UK: Avoiding Conflicts Of Interests: Private Companies

Last Updated: 23 November 2008
Article by John Hopper

Directors previously had a common law fiduciary duty to avoid placing themselves in situations where their interests, or the interests of a third party whom they represented, conflicted or potentially conflicted with the interests of their company. However, a director's duty to avoid conflict situations is now on a statutory footing.

In practice, directors finding themselves in a conflict situation would previously satisfy this duty by taking steps to mitigate the conflict eg declaring their interest to the board, absenting themselves from board discussions or - in extreme cases - stepping down from the board. Where a conflict situation arose before 1 October 2008, the common law duty still applies, but new conflict situations are governed by section 175 of the Act.

Section 175 is in some respects more onerous than the common law rules. Directors who allow a conflict situation to arise in the first place will, on the face of it, be in breach of their duty irrespective of any steps they take to mitigate the conflict. However, unlike under the common law rules, directors can avoid breaching their duty by obtaining prior board authorisation of the conflict of interest, if their companies have mechanisms in place to allow this.

What the new rules mean in practice

Boards of private companies incorporated on or after 1 October 2008 can authorise directors' conflicts of interest provided there is nothing in their company's constitution which would invalidate that authorisation. Boards of private companies incorporated before 1 October 2008 can authorise a director's conflict of interest provided there is nothing in their company's constitution that would invalidate authorisation and provided that their shareholders pass an ordinary resolution granting them the power to do so. The articles of association of a public company must specifically permit the directors to authorise the matter being proposed.

Only directors without an interest in the matter may be involved in deciding whether or not to authorise the conflict and, in doing so, must have regard to their own duty to act in the way they consider will most likely promote the success of the company for the benefit of the members as a whole.

It is anticipated that all companies (whether incorporated before or after 1 October 2008) will wish to review their constitution to take account of the new rules.

Why review your company's constitution?

The scope for conflict situations arising is wide. For example, directors who are also shareholders, or who sit on the boards of two or more companies that deal with each other, are very likely to find that their interests conflict.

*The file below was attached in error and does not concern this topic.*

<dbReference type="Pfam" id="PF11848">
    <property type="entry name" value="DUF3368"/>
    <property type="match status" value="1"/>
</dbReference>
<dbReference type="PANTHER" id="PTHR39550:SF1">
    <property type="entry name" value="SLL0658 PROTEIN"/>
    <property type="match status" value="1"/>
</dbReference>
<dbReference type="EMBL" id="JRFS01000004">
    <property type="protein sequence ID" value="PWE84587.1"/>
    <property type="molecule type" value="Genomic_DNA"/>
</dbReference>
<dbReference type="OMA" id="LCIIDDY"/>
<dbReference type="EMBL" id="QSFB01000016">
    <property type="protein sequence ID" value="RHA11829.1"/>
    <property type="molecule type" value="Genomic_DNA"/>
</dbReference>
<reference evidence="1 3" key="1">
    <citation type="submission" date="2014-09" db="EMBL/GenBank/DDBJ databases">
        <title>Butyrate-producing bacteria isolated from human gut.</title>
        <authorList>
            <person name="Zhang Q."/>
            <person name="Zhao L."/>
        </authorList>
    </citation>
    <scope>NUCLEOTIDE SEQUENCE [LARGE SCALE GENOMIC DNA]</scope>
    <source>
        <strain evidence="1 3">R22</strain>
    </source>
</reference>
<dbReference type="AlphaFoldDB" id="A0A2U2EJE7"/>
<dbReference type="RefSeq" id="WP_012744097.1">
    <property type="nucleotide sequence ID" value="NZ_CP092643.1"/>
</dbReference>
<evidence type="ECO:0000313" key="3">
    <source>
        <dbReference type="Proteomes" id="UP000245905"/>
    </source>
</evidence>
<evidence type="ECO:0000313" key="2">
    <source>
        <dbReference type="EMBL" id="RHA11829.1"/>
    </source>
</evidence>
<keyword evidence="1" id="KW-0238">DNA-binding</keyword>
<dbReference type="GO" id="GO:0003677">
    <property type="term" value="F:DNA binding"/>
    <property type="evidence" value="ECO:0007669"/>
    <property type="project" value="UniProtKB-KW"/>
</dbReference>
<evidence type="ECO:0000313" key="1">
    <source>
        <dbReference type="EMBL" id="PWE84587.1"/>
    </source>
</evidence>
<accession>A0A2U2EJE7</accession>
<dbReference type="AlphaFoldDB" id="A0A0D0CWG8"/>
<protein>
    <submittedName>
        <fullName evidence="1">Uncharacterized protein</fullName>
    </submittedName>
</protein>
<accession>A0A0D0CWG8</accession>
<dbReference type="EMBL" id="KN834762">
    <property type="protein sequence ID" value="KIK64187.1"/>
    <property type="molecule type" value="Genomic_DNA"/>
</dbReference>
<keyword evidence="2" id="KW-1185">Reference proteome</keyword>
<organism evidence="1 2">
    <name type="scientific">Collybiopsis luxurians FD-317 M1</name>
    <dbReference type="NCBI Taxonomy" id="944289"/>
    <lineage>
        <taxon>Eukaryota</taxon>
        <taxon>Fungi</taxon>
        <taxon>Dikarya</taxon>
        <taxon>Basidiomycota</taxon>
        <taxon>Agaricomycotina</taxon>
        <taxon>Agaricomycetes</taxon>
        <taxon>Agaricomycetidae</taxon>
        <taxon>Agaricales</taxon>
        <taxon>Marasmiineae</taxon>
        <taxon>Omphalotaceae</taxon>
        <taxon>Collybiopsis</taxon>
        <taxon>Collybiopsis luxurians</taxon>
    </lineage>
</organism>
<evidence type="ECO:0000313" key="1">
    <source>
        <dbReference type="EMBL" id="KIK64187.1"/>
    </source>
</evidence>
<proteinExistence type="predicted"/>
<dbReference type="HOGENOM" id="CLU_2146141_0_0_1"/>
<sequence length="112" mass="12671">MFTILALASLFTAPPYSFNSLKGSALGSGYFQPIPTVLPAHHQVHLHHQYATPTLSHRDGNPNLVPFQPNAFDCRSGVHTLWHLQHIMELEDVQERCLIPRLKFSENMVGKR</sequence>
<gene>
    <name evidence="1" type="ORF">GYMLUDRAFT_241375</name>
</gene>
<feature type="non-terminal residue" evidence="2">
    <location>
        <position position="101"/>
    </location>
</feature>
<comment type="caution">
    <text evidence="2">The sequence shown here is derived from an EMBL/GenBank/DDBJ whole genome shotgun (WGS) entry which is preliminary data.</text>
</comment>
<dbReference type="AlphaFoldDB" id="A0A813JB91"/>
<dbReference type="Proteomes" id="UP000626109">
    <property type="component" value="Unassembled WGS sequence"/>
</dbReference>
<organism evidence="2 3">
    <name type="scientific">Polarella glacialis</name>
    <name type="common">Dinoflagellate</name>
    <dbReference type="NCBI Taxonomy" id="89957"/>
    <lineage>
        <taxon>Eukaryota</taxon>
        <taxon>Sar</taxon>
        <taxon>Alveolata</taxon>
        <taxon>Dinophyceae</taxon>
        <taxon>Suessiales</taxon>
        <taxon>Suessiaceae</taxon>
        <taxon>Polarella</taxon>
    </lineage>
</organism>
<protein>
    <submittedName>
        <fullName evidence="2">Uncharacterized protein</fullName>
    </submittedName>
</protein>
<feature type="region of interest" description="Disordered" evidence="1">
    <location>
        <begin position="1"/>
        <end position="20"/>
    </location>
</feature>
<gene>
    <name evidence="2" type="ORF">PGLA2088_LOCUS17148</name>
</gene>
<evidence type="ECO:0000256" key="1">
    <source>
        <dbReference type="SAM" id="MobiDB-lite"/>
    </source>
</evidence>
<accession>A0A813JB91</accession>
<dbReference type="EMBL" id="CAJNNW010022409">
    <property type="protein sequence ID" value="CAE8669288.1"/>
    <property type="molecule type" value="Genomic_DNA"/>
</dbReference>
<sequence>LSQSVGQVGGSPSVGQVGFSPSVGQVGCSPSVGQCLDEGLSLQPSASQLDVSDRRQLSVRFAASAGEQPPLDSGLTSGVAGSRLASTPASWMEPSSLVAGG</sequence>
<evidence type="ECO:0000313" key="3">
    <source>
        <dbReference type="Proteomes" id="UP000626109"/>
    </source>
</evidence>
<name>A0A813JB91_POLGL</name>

Unless these conflicts are authorised in advance (and assuming the conflict arose after 30 September 2008), directors will be in breach of their duty and will be potentially liable to their companies (and in certain circumstances individual shareholders) for any losses that occur.

Whilst shareholders may come to the rescue and ratify the breach by ordinary resolution, it would be administratively burdensome, and the fact that they are not obliged to do so provides little comfort for directors. To allow directors to conduct boardroom business effectively, sensibly run companies will look to update their constitution with modern conflict of interest provisions.

Updating your company's constitution

There are two important steps.

Firstly, as set out above, companies must ensure that there is nothing within their memorandum or articles of association that would invalidate board authorisations of directors' conflicts of interests. Provided there is not, boards of private companies incorporated on or after 1 October 2008 will be able to authorise their directors' conflicts of interests. Boards of private companies incorporated before that date will be able to authorise conflicts too, but only once their shareholders have passed an ordinary resolution granting them the power to do so. The articles of association of a public company must specifically permit the directors to authorise the matter being proposed.

In addition, it would be good practice for companies to amend their articles of association to include specific provisions setting out how directors' conflicts should be dealt with. Clearly this will reassure shareholders who will see that the company has sound corporate governance procedures in place to prevent abuse of the power. Putting specific provisions in place also gives an extra safeguard for the board.

There is a statutory safe harbour by which directors who authorise their co-directors' conflicts of interests cannot be accused of infringing their general duties as directors so long as they have followed authorisation procedures set out in their company's articles of association. Directors of companies without authorisation of conflicts provisions in their articles do not have this safeguard. If, in reaching their decision on a conflict, such directors are deemed to have breached any of their statutory or common law duties to their company, they may be held liable to account for losses suffered by the company, or its shareholders, as a consequence of their authorisation in breach of their duty.

To assist with your analysis of how directors' conflicts of interests arising on or after 1 October 2008 will be dealt with, we have prepared a simple flowchart. As well as guiding you through the new rules, this chart will help you determine whether or not your company should consider seeking legal advice.

If you would like a copy of the flowchart, please contact our business services team.

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